Ljubljana – Economist Jože Mencinger, the economy minister in the first Slovenian government and a key voice of Slovenia’s economic transition in the 1990s, has died aged 81, according to the STA’s unofficial information.
Unofficial sources at the Ljubljana School of Economics and Business and the Institute of Economics at the Faculty of Law (EIPF) in Ljubljana confirmed the information for the STA.
Mencinger made a name for himself as a macroeconomist, particularly in the field of economic systems, econometric analysis and current economic policy trends.
Born in the north-western town of Jesenice in 1941, he graduated from the Ljubljana Faculty of Law in 1964 and continued his studies at the Belgrade Faculty of Economics, where he obtained his Master’s degree in 1966, reads his biography on the website of the Slovenian Academy of Sciences and Arts (SAZU), where he was a full member.
In 1975, under the mentorship of US economist Lawrence R. Klein, who later received the Nobel Memorial Prize in economic sciences, Mencinger obtained his PhD.
From 1988 until his retirement in 2014, he was a professor of economic system and policy at the Ljubljana Faculty of Law and from 1993 to 2001 he was EIPF head. In the 1998-2005 period, he was rector of the University of Ljubljana, which awarded him the title of professor emeritus upon his retirement.
Between 1990 and 1991, he was Slovenia’s first economy minister and deputy prime minister responsible for economic issues under the then Demos coalition.
Holding these positions, he drafted a proposal for a fundamental systemic law on property reform, but his gradual and pragmatic approach to the introduction of reforms came into conflict with the concept of the so-called shock therapy that was introduced by US economist Jeffrey Sachs, so Mencinger resigned.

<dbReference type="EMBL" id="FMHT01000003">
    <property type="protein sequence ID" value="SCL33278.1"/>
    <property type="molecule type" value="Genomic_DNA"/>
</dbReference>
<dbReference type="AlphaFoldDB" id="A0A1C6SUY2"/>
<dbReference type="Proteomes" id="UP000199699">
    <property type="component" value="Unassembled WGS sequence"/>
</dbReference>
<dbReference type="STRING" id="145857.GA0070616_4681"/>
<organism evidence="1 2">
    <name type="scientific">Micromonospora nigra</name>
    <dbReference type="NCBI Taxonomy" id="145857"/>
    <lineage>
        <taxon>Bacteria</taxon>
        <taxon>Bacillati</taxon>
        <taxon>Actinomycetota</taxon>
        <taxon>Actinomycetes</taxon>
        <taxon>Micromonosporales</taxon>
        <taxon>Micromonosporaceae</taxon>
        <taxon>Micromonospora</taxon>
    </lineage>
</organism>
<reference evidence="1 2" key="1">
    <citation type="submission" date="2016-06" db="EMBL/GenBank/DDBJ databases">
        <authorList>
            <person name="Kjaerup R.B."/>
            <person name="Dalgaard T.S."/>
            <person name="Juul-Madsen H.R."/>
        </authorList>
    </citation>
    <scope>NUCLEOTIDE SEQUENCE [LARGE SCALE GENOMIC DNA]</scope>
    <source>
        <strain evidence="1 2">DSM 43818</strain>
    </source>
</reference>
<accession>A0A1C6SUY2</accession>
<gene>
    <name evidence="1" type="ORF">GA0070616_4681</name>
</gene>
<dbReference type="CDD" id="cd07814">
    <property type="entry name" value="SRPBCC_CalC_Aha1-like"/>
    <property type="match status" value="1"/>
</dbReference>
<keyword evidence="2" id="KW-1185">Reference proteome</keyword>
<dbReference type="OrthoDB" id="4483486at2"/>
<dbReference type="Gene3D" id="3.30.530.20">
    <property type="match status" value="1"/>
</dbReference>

A kind of middle-ground privatisation model then prevailed in Slovenia, a compromise between Sachs’s fast-track and Mencinger’s gradual approach, according to the Ljubljana Institute for Contemporary History.
Mencinger was a visiting professor at most European universities, as well as in China, Japan and the US. He was a member of the European Academy of Sciences and Arts, the council of the Slovenian central bank, the National Council and the Fiscal Council.
He was one of the founding members of Forum 21, a leftist group co-founded by Slovenia’s first President Milan Kučan, and received the title of city freeman by both the Jesenice and Ljubljana municipalities.
A number of senior officials conveyed condolences to Mencinger’s family on social media.
President Borut Pahor wrote: “On the occasion of the death of the academic, Dr Jože Mencinger, the first economy minister and deputy prime minister in the independence-era Demos government, an acclaimed economist and former rector of the University of Ljubljana, I would like to express my sincere condolences to his family.”
“We are saddened to learn of the death of Dr Jože Mencinger, an academic, former Slovenian deputy prime minister and economy minister in 1990-1991. We would like to express heartfelt condolences to his family and friends,” the government tweeted.
“A great man, a great professor and a great expert has left us. Deeply saddened, I offer my sincere condolences to his family,” wrote Justice Minister Dominika Švarc Pipan. Foreign Minister Tanja Fajon also expressed condolences.
“The father of our economic independence is gone,” tweeted MEP Milan Brglez (S&D/SD). “He had an incisive mind and a sense of witty metaphors. There are not many like him,” said former Justice Minister Aleš Zalar.